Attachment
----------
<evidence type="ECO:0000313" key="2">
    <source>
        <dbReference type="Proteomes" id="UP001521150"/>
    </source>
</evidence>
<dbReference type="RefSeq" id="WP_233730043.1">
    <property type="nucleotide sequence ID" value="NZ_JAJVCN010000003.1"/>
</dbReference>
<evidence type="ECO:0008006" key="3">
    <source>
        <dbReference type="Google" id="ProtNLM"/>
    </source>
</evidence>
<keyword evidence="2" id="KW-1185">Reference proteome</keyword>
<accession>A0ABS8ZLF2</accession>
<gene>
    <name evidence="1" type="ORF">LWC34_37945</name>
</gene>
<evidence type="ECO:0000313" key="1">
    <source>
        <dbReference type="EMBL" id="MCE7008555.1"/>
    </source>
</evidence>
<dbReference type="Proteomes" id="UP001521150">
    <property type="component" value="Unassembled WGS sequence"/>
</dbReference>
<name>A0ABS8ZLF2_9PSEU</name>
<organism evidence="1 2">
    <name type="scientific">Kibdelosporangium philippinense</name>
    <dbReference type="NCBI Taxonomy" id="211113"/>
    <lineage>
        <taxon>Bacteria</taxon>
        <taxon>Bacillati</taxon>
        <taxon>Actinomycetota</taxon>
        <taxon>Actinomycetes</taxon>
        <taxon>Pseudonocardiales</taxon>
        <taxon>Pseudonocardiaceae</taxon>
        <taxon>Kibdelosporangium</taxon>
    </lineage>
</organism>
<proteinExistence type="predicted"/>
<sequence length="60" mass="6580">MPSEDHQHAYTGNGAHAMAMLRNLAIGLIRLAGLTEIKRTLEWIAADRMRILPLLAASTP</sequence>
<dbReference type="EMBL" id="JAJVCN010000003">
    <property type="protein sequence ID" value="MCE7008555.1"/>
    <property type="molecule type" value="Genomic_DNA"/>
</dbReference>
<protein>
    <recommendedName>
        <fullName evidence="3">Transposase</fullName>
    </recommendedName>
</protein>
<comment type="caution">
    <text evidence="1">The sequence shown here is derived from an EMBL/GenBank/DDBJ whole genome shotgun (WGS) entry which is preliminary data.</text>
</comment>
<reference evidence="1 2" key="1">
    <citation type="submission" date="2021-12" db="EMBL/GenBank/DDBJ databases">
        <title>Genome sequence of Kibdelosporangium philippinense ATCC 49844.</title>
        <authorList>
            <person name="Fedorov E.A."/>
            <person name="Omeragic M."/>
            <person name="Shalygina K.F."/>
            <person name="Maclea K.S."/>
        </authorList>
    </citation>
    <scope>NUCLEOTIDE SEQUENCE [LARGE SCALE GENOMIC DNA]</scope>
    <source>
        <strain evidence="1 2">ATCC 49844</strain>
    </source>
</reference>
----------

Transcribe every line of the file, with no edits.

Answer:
<evidence type="ECO:0000313" key="2">
    <source>
        <dbReference type="Proteomes" id="UP001521150"/>
    </source>
</evidence>
<dbReference type="RefSeq" id="WP_233730043.1">
    <property type="nucleotide sequence ID" value="NZ_JAJVCN010000003.1"/>
</dbReference>
<evidence type="ECO:0008006" key="3">
    <source>
        <dbReference type="Google" id="ProtNLM"/>
    </source>
</evidence>
<keyword evidence="2" id="KW-1185">Reference proteome</keyword>
<accession>A0ABS8ZLF2</accession>
<gene>
    <name evidence="1" type="ORF">LWC34_37945</name>
</gene>
<evidence type="ECO:0000313" key="1">
    <source>
        <dbReference type="EMBL" id="MCE7008555.1"/>
    </source>
</evidence>
<dbReference type="Proteomes" id="UP001521150">
    <property type="component" value="Unassembled WGS sequence"/>
</dbReference>
<name>A0ABS8ZLF2_9PSEU</name>
<organism evidence="1 2">
    <name type="scientific">Kibdelosporangium philippinense</name>
    <dbReference type="NCBI Taxonomy" id="211113"/>
    <lineage>
        <taxon>Bacteria</taxon>
        <taxon>Bacillati</taxon>
        <taxon>Actinomycetota</taxon>
        <taxon>Actinomycetes</taxon>
        <taxon>Pseudonocardiales</taxon>
        <taxon>Pseudonocardiaceae</taxon>
        <taxon>Kibdelosporangium</taxon>
    </lineage>
</organism>
<proteinExistence type="predicted"/>
<sequence length="60" mass="6580">MPSEDHQHAYTGNGAHAMAMLRNLAIGLIRLAGLTEIKRTLEWIAADRMRILPLLAASTP</sequence>
<dbReference type="EMBL" id="JAJVCN010000003">
    <property type="protein sequence ID" value="MCE7008555.1"/>
    <property type="molecule type" value="Genomic_DNA"/>
</dbReference>
<protein>
    <recommendedName>
        <fullName evidence="3">Transposase</fullName>
    </recommendedName>
</protein>
<comment type="caution">
    <text evidence="1">The sequence shown here is derived from an EMBL/GenBank/DDBJ whole genome shotgun (WGS) entry which is preliminary data.</text>
</comment>
<reference evidence="1 2" key="1">
    <citation type="submission" date="2021-12" db="EMBL/GenBank/DDBJ databases">
        <title>Genome sequence of Kibdelosporangium philippinense ATCC 49844.</title>
        <authorList>
            <person name="Fedorov E.A."/>
            <person name="Omeragic M."/>
            <person name="Shalygina K.F."/>
            <person name="Maclea K.S."/>
        </authorList>
    </citation>
    <scope>NUCLEOTIDE SEQUENCE [LARGE SCALE GENOMIC DNA]</scope>
    <source>
        <strain evidence="1 2">ATCC 49844</strain>
    </source>
</reference>